Rookie Recovery: Vegas Makes Most of Bob Hope Breaks

Jhonnathan Vegas wins the Bob Hope Classic in only his 5th start on the PGA Tour (Photo: Getty Images)
Jhonnathan Vegas wins the Bob Hope Classic in only his 5th start on the PGA Tour (Photo: Getty Images)

One thing is for sure on the PGA Tour, when you stumble down the stretch at an event like the Bob Hope Classic the normal order of the day is that you get run over.  There are rarely any second chances.

For rookie Jhonnatan Vegas (64-67-67-66-69-333) he was afforded a rare opportunity Sunday after a bogey on the 90th hole in regulation appeared to reduce his chances of an almost certain win.  Forced into extra holes the 26 year-old Venezuelan native responded on the second extra hole by canning a critical 13-foot putt for par and quickly establishing an early leader for Rookie of the Year honors. The notable putt came on the heels of dunking his tee shot in the water hazard down the left side of the hole.  In doing so he knocked off defending champion Bill Haas, who was eliminated on the 1st playoff hole, and impressive Gary Woodland who was the final victim after he bunkered his approach on the 92nd hole and could not match Vegas’ par effort.

Haas had taken three putts on his final hole in regulation where one less stroke would have allowed him to be the first to win the tournament in back-to-back years since Johnny Miller pulled off the feat in the mid-70’s.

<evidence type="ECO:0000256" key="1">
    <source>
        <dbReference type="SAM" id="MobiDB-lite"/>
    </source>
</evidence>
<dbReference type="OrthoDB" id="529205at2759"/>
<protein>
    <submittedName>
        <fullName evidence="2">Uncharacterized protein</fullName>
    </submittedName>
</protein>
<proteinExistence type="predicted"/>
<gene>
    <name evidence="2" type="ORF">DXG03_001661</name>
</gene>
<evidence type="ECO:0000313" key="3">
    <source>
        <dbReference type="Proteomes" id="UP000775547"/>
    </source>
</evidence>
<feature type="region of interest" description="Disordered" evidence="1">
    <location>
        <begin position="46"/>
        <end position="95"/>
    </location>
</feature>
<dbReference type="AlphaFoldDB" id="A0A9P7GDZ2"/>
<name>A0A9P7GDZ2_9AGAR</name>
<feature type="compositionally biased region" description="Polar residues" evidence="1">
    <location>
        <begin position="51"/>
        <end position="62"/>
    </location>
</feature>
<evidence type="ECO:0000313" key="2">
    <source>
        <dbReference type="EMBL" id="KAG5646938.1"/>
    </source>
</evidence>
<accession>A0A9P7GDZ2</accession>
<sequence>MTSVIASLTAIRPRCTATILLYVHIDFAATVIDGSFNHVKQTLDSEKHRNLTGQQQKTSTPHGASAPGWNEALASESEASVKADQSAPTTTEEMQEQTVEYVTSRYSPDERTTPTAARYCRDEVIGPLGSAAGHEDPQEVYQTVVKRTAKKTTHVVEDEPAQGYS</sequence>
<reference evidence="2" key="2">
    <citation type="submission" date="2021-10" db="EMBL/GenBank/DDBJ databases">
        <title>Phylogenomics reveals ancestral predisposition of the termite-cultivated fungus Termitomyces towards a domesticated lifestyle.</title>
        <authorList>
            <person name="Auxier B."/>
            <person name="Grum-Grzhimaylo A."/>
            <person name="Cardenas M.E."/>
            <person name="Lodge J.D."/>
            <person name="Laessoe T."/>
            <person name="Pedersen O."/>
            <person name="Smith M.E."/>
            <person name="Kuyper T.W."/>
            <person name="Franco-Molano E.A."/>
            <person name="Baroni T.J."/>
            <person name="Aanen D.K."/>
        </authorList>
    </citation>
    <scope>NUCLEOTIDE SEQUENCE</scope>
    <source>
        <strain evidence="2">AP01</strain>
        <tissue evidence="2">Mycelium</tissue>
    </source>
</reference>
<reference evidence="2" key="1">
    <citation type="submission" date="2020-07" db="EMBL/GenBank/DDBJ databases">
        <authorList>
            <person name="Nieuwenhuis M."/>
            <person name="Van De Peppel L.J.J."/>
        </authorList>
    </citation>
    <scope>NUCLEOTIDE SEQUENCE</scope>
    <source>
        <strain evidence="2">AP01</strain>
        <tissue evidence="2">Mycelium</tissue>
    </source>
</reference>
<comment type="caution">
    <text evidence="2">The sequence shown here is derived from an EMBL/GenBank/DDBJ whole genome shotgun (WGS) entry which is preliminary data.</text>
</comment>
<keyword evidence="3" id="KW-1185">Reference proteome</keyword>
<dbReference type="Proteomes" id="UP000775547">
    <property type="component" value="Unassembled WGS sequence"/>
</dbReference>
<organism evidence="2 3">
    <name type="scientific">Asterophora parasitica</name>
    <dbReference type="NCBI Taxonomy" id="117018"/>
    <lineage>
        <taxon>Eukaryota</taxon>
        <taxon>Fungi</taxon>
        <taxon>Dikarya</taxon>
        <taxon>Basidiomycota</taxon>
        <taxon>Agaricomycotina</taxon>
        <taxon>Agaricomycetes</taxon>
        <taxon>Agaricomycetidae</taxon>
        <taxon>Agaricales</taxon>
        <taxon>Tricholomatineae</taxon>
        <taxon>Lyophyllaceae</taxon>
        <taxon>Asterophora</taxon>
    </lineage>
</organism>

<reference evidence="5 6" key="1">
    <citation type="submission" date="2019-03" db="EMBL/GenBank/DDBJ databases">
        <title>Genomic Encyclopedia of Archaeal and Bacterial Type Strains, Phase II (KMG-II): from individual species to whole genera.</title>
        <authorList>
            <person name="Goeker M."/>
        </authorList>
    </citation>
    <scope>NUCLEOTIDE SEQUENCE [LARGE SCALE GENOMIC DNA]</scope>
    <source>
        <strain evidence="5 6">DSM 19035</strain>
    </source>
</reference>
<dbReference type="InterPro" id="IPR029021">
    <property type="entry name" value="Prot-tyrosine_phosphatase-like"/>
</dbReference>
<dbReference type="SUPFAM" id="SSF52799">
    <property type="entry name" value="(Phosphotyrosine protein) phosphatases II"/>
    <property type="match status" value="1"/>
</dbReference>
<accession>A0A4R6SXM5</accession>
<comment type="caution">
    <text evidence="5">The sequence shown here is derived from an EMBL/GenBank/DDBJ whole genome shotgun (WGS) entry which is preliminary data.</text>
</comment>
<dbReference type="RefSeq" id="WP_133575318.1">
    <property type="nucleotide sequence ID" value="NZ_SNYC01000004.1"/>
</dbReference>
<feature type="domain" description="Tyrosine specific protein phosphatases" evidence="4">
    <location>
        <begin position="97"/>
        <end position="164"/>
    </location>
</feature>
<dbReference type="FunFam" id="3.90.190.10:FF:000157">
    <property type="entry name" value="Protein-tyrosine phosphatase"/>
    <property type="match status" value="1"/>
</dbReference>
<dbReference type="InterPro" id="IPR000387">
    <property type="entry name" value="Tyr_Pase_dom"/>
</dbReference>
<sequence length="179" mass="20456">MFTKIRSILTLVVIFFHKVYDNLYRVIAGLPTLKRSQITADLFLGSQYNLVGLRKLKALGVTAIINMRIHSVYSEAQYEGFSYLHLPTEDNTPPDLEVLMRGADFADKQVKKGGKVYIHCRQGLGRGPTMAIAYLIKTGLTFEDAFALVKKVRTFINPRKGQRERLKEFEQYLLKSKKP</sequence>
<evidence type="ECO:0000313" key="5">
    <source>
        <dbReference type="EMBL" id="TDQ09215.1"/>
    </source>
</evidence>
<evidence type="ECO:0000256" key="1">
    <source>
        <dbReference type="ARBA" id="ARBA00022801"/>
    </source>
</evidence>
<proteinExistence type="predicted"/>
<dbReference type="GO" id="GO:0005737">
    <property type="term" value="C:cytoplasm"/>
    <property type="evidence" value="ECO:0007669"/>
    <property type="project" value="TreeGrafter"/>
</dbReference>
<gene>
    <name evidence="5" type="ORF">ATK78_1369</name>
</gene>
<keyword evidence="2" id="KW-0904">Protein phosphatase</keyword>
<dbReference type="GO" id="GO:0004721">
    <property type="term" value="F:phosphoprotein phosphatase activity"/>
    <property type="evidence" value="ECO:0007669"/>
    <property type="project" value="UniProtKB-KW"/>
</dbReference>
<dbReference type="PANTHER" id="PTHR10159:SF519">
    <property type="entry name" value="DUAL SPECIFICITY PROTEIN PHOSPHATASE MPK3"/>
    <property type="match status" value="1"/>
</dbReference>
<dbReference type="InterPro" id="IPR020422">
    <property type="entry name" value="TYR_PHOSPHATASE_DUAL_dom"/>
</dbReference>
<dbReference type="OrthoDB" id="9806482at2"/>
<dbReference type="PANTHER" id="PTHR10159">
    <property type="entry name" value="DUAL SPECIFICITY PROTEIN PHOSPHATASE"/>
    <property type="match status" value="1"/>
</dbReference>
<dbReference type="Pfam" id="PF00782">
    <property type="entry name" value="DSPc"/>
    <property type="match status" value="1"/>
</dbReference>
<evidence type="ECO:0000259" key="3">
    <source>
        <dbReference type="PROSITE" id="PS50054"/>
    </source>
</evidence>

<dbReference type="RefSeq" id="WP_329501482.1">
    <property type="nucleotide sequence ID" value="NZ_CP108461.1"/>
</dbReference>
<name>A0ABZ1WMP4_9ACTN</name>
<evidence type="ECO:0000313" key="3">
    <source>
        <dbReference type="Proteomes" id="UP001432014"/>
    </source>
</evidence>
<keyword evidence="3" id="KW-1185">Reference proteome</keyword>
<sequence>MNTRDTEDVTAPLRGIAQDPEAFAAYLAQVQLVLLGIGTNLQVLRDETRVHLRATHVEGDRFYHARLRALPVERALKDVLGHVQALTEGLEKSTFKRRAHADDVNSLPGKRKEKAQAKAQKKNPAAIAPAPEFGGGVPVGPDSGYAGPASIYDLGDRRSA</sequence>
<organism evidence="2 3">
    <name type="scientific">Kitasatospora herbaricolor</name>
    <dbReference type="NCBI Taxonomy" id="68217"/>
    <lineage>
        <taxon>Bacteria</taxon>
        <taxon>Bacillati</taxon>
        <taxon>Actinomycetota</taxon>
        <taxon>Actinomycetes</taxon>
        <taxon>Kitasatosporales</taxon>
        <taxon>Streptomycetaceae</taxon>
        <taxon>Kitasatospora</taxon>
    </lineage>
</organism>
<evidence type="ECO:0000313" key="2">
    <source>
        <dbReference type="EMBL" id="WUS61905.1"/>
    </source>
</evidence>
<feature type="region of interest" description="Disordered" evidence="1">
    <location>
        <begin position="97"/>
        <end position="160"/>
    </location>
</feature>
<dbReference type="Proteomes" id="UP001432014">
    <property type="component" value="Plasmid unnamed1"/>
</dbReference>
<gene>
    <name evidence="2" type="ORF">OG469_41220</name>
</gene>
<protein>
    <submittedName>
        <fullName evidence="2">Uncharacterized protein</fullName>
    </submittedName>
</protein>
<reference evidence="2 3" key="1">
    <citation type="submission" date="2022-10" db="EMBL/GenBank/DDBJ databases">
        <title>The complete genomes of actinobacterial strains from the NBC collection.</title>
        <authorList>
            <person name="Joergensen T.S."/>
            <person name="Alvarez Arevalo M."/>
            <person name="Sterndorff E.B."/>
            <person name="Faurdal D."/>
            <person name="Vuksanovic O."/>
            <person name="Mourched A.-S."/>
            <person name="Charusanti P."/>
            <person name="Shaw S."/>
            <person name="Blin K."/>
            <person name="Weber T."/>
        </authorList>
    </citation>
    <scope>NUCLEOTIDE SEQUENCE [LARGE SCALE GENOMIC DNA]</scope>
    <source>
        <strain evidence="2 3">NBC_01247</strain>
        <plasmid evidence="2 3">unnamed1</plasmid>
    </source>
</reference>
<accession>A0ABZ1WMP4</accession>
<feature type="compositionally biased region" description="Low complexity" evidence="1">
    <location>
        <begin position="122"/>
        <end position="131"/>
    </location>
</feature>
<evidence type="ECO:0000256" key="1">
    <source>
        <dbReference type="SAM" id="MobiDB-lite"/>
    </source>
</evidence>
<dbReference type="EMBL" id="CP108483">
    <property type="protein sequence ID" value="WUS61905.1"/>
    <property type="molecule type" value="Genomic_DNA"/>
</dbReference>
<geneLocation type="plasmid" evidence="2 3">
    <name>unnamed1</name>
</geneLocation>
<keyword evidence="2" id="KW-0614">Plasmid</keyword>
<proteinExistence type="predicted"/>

Although disappointed Haas was not heartbroken by his effort. “I did say that I wanted to get to 27 (under par), and if I had more holes left then great. But that’s the number I wanted to get to. And sure enough, after 16 holes, I was 27 and had two looks. I birdied 17 and 18 last year, and I could have easily done it this year. And if I 2-putt 18 here, I win.”

For Woodland, who regained full status on the PGA Tour at Q-School last December, this playoff loss was easily his best finish on the big tour where his past play was hampered by injury that shortened his 2009 season.   “It was a long day,” he told the media after completing his 92nd and final hole.  “Seemed like we were out there forever. I drove the ball well all day. I didn’t hit my irons as close as I wanted to, I thought I had some good numbers out there and didn’t hit some close shots in there. But I got on a little run there right before the turn and unfortunately on the back nine, I just couldn’t get any putts to go in.”  He added, “So it was a good week and I’ll build on this and move on.”

Despite a population of nearly 30 million people, Venezuela reportedly boasts less than twenty golf course making Vegas’ ascension to become a winner on the PGA Tour an improbable one.  But that is not to say there have not been signs that he was capable of such success so soon in his PGA Tour career.

Vegas made a big splash last year on the Nationwide Tour where he ended the season in 7th place on the money list, cashing in to the tune on $336,334 thanks to a win at the Preferred Health Systems Wichita Open and five other top ten finishes.

Even with his Nationwide success and a win at the 2010 Argentina Open (by 6 strokes over Andres Romero), nothing will transform Vegas’ life as much as this win at the Bob Hope Classic.  Not only does he win $900,000 but he earns a two-year exemption on the PGA Tour and a spot in The Masters this April.

“This is unbelievable,” said PGA Tour’s newest winner after completing play.  “It’s a dream come true.  “It’s something you dream about, but you have to make it happen.”

Canuck Watch: Stephen Ames was the only Canadian to make the 72-hole cut.  He finished in a tie for 33rd place at seventeen under par.

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